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Texas Instruments, Inc. v. Tessera, Inc. , No. 00-1381, 2000 U.S. App. LEXIS 27837 (Fed. Cir. Nov. 7, 2000).

INTERNATIONAL TRADE COMMISSION - PRELIMINARY INJUNCTION - LITIGATION - VENUE - IMPORTATION - LICENSE AGREEMENT - TEMPORARY RESTRAINING ORDER - INVESTIGATION - INFRINGEMENT - 19 U.S.C. § 1337


ISSUE & DISPOSITION

Issue(s)

Whether a patent infringement action brought before the International Trade Commission (ITC) is considered to be "litigation" in the context of a governing law and venue clause contained in a patent licensing agreement.

Disposition

Yes. The Federal Circuit has consistently treated patent infringement actions brought before the ITC as inter partes litigation.

SUMMARY

Texas Instruments, Inc. ("TI") entered into a leasing agreement with Tessera, Inc. ("Tessera") allowing TI to incorporate some of Tessera's patented inventions into its products. The license agreement contained a governing law and venue clause stating that if the parties were not able to settle a dispute that arose out of the agreement, any ensuing litigation between the parties must occur in the State of California. A dispute as to the scope of the licensing agreement arose and the parties were not able to settle their differences out of court. Tessera notified TI of its intentions to terminate the licensing agreement and in response, TI filed an action for declaratory judgment of invalidity and non-infringement in the US District Court for the Central District of California. Tessera subsequently filed a complaint with the International Trade Commission (ITC), located in Washington D.C., alleging infringement under 19 U.S.C. § 337 of its US Patent No. 5,679,977 and US Patent No. 5,852,326 via the importation of certain products by TI and others. TI applied for a temporary restraining order (TRO) and an order for an expedited preliminary injunction to restrain Tessera from pursuing any actions before the ITC or any other entity located outside of the State of California. The California district court refused to grant either motion, holding that TI was unlikely to succeed on the merits of its claim as the patent infringement action before the ITC was not "litigation" as defined by California law and contemplated in the venue clause of the licensing agreement. The district court did not consider the other preliminary injunction factors TI would have needed to show to obtain an injunction, but instead held that failure on the likelihood of success factor was sufficient to deny the injunction. The district court additionally noted that granting a preliminary injunction would interfere with the ITC's statutory mandate to investigate claims of patent infringement under 19 U.S.C. § 337. TI appealed.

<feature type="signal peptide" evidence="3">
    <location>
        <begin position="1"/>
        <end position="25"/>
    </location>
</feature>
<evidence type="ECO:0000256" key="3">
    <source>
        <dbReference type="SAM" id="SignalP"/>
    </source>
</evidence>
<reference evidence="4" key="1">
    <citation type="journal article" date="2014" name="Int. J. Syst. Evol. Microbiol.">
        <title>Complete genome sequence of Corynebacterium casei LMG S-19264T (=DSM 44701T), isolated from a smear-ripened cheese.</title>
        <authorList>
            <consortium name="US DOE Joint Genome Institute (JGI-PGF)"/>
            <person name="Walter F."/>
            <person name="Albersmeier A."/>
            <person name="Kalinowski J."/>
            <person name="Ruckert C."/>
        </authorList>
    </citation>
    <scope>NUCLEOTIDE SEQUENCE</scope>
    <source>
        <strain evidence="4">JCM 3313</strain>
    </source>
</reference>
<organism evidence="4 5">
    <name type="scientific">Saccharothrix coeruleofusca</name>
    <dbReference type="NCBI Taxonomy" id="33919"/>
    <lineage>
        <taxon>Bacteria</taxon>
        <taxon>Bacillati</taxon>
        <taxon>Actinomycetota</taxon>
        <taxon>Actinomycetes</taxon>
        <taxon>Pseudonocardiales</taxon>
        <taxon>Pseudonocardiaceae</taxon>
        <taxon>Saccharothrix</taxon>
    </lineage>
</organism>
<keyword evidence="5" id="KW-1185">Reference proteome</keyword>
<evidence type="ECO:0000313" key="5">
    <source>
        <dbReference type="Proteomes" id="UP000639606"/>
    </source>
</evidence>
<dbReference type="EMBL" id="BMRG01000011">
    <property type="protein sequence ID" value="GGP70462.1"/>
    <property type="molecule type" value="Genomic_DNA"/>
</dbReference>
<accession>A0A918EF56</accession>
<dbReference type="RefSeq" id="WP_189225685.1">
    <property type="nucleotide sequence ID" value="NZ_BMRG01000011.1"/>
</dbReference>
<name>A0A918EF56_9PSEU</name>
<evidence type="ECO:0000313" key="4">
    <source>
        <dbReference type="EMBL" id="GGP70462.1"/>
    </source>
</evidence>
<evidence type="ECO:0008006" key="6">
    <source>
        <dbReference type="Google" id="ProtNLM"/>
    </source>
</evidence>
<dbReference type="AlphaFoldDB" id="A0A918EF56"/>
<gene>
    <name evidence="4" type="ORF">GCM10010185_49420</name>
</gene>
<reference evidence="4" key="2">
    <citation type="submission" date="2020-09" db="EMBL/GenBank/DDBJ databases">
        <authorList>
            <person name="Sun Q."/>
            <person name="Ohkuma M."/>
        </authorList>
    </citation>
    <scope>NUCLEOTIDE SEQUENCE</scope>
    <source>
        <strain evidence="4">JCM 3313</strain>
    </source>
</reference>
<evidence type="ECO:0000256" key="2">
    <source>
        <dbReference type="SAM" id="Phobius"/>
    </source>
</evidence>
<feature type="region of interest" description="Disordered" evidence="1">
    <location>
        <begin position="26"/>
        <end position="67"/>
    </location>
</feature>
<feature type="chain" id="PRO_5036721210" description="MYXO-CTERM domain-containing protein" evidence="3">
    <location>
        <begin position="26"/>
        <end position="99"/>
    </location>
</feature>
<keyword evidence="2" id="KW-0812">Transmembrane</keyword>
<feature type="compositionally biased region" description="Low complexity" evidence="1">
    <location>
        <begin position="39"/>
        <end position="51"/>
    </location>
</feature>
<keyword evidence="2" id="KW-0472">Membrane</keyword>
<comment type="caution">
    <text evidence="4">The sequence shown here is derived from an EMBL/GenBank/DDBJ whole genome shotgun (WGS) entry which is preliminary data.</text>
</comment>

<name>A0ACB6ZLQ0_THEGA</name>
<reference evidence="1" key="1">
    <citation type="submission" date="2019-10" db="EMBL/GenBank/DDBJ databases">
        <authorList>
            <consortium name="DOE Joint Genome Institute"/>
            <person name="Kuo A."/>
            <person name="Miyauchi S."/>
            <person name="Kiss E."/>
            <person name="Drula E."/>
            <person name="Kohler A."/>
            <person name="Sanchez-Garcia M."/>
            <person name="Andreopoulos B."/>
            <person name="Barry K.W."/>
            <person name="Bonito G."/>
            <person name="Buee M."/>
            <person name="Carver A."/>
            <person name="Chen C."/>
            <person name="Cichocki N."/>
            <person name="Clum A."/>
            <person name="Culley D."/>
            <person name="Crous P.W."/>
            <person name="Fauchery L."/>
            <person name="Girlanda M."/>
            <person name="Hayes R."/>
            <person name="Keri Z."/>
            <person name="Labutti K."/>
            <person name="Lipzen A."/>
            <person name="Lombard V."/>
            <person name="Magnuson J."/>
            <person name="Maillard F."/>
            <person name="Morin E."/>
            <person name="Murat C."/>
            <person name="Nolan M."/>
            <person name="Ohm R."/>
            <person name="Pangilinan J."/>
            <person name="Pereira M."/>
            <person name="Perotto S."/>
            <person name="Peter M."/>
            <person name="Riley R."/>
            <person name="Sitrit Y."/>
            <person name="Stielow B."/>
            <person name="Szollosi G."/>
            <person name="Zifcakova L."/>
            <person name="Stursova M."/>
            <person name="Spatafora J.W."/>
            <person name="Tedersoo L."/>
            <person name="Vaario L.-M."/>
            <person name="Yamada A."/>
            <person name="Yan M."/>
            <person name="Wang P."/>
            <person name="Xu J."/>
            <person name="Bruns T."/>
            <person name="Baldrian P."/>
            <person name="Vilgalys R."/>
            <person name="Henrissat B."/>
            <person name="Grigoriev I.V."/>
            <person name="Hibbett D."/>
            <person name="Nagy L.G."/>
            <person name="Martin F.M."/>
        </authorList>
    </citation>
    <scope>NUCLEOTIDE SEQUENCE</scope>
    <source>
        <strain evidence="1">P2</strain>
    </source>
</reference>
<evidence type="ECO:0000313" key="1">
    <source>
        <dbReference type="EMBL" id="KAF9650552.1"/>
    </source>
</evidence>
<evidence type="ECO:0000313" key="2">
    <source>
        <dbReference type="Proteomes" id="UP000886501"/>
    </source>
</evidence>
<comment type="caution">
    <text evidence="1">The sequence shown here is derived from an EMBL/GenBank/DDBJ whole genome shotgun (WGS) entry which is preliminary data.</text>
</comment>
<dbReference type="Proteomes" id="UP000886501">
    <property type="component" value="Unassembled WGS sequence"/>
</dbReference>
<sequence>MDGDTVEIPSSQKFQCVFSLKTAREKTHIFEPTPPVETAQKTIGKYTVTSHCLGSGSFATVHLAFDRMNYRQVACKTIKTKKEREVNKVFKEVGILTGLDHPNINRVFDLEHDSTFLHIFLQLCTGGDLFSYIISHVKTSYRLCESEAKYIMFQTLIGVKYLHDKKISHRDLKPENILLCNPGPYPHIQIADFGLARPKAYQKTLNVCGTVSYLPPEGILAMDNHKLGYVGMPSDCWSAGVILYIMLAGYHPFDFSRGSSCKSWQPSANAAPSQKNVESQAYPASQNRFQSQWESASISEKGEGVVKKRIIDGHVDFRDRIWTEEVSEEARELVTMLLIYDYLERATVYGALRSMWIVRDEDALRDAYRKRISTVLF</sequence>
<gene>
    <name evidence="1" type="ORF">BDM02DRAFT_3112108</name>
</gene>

Upon review, the Federal Circuit found that the district court's decision to deny the preliminary injunction was based upon erroneous legal conclusions. The California district court defined "litigation" as a proceeding that takes place in a state or federal court. The district court therefore excluded ITC proceedings from being considered "litigation". The court held that both these parties, being well versed in patent law, understood that ITC proceedings are inter partes proceedings considered to be "litigation" by the Federal Circuit and by the ITC itself. ITC proceedings, therefore, fell within the definition of litigation used in the governing law and venue clause of the licensing agreement. The Federal Circuit also rejected the district court's assessment of the effect of Tessera's claim upon the ITC's investigation as TI was not attempting to enjoin the ITC from continuing its investigation, but rather attempting to stop Tessera from participating in the investigation.

The Federal Circuit thus reversed the district court's ruling and remanded for reconsideration of the other preliminary injunction factors.

In a dissent, Judge Lourie agreed with the definition of "litigation" adopted by the majority. However, Judge Lourie questioned the Court's conclusion that the parties intended to include ITC proceedings in the governing law and venue clause. The dissent argued that as sophisticated entities, TI and Tessera would have included ITC proceedings in the licensing agreement if they had so desired. In addition, Judge Lourie noted that the ongoing ITC investigation would be greatly impeded if Tessera was prevented from participating in the proceeding.

 


Prepared by the liibulletin-patent Editorial Board.

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